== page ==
erythema

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erythema

(ĕr'əthē`mə), more or less diffuse redness of the skin due to concentration of an abnormally large amount of blood within the small vessels of the skin (hyperemia), as in burns. Erythema nodosum is often associated with systemic diseases such as tuberculosis and rheumatic fever. Tender, bright red, slightly elevated nodules develop along the shins. Erythema multiforme can have a number of causes, including viral and bacterial infection, chronic disease of the visceral organs, or allergic reactions to drugs.
The Columbia Electronic Encyclopedia™ Copyright © 2013, Columbia University Press. Licensed from Columbia University Press. All rights reserved. www.cc.columbia.edu/cu/cup/
The following article is from The Great Soviet Encyclopedia (1979). It might be outdated or ideologically biased.

Erythema

 

reddening of the skin caused by the dilatation of blood vessels. Erythema sometimes occurs by reflex action and disappears quickly, for example, when one feels ashamed or angry. With inflammation, the condition lasts longer. It appears as a result of exposure to chemicals and physical factors (friction, heat, cold, ultraviolet radiation) and in some infectious diseases (scarlet fever, measles, erythema infectiosum) and skin diseases (dermatitis). It also occurs as a result of poisoning and disturbances in blood circulation.

The Great Soviet Encyclopedia, 3rd Edition (1970-1979). © 2010 The Gale Group, Inc. All rights reserved.

erythema

[‚er·ə′thē·mə]
(medicine)
Localized redness of the skin in areas of variable size.
McGraw-Hill Dictionary of Scientific & Technical Terms, 6E, Copyright © 2003 by The McGraw-Hill Companies, Inc.
References in periodicals archive ?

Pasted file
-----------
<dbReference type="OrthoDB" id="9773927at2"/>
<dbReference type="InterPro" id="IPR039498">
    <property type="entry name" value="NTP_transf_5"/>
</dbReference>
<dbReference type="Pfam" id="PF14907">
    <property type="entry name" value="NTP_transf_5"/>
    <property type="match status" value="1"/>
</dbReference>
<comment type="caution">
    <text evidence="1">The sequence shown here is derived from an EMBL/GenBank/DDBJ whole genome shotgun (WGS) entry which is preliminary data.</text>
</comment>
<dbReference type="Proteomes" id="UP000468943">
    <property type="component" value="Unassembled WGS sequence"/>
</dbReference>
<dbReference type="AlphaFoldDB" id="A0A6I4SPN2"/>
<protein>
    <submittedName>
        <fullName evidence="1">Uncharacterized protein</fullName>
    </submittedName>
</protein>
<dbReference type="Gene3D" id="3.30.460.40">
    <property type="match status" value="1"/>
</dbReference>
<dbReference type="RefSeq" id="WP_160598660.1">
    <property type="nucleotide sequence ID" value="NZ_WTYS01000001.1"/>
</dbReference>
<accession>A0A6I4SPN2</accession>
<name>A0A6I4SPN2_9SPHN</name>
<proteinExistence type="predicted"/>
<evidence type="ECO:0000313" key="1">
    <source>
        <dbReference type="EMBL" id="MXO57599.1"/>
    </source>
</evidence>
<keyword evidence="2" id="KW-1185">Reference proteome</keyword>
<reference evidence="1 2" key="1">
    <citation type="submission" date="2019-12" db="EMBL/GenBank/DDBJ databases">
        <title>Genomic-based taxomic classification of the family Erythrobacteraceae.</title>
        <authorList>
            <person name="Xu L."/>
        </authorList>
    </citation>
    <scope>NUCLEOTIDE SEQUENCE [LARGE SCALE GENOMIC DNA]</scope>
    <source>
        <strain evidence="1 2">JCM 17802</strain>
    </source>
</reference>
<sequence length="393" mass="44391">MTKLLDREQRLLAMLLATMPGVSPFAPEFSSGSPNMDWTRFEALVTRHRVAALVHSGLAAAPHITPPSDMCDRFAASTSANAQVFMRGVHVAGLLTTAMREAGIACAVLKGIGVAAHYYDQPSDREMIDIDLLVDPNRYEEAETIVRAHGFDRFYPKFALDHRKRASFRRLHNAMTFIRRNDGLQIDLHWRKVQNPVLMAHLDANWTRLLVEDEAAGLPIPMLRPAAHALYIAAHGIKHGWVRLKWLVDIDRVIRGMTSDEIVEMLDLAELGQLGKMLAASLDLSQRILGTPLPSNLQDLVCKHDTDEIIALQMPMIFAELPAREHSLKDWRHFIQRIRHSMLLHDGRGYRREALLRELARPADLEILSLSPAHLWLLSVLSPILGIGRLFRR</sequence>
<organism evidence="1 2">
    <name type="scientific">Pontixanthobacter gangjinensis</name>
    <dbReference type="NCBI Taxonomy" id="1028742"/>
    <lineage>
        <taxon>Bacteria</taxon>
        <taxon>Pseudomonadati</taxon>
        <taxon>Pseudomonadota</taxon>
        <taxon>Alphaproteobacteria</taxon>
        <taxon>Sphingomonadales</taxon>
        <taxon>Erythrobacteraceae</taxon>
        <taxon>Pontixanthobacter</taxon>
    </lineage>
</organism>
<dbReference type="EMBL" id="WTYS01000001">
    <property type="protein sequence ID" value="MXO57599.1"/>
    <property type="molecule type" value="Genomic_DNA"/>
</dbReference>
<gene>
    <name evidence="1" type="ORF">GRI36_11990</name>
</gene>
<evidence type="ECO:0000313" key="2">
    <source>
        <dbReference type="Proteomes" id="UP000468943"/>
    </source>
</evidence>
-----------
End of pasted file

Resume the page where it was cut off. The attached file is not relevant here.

where [E.sub.0]([theta], [OMEGA], T) is the erythemal irradiance at sea level from a radiative transfer calculation (Herman 2010).
The clear-sky erythemal irradiances presented above are limiting cases; the actual radiation levels encountered at any location depend on the characteristics of haze and cloudiness, and these can vary substantially from one geographic location to another and with time.
The reconstruction of erythemal UV doses for the Toravere site was performed earlier for the years 1955-2004 by Eerme and co-workers (Eerme et al., 2002, 2006) based on statistical relationships between the measured erythemal UV doses and proxy data.
states based on cutaneous melanoma in response to atmospheric UV levels; 2) to determine the fraction (UVA, UVB, erythemal UV [UVery], or UV vitamin D [UV-VitD]) that was better associated with cutaneous melanoma; and 3) to analyze the spatial trends of the indicator.
Later research showed that, while days with thick clouds were associated with an 80 percent decrease in erythemal UVR, moderately cloudy days gave evidence of greater UVR than days with clear skies (Bais et al., 1993).
The Tropospheric Emission Monitoring Internet Service (TEMIS) archived daily datasets of UV erythemal (UVE) dose rate and UV-index (UV-I) are used in this study.
UV B is further divided into erythemal (280-300 nm) and nonerythemal (300-315 nm) wavelengths.
Relative spectral response (Dichter et al, 1993) of the instrument is close to Erythemal action spectrum (McKinley and Diffey, 1987).
Parisi, "Measurements of the anatomical distribution of erythemal ultraviolet: a study comparing exposure distribution to the site incidence of solar keratoses, basal cell carcinoma and squamous cell carcinoma," Photochemical and Photobiological Sciences, vol.
It is therefore worth emphasizing that the low (20 Percent reducing to 10 Percent) incremental dose regimen was adjusted to take into consideration each individual patients' erythemal response.
However, UVA levels in SA are not thought to typically exceed 7 minimal erythemal doses (MEDs) a day.
Photobiological investigation may reveal a decreased Minimal Erythemal Dose (MED) to UVB, but often also to UVA and visible light, as well as a decreased Minimal Edematous Dose (MEdD) (3), (4).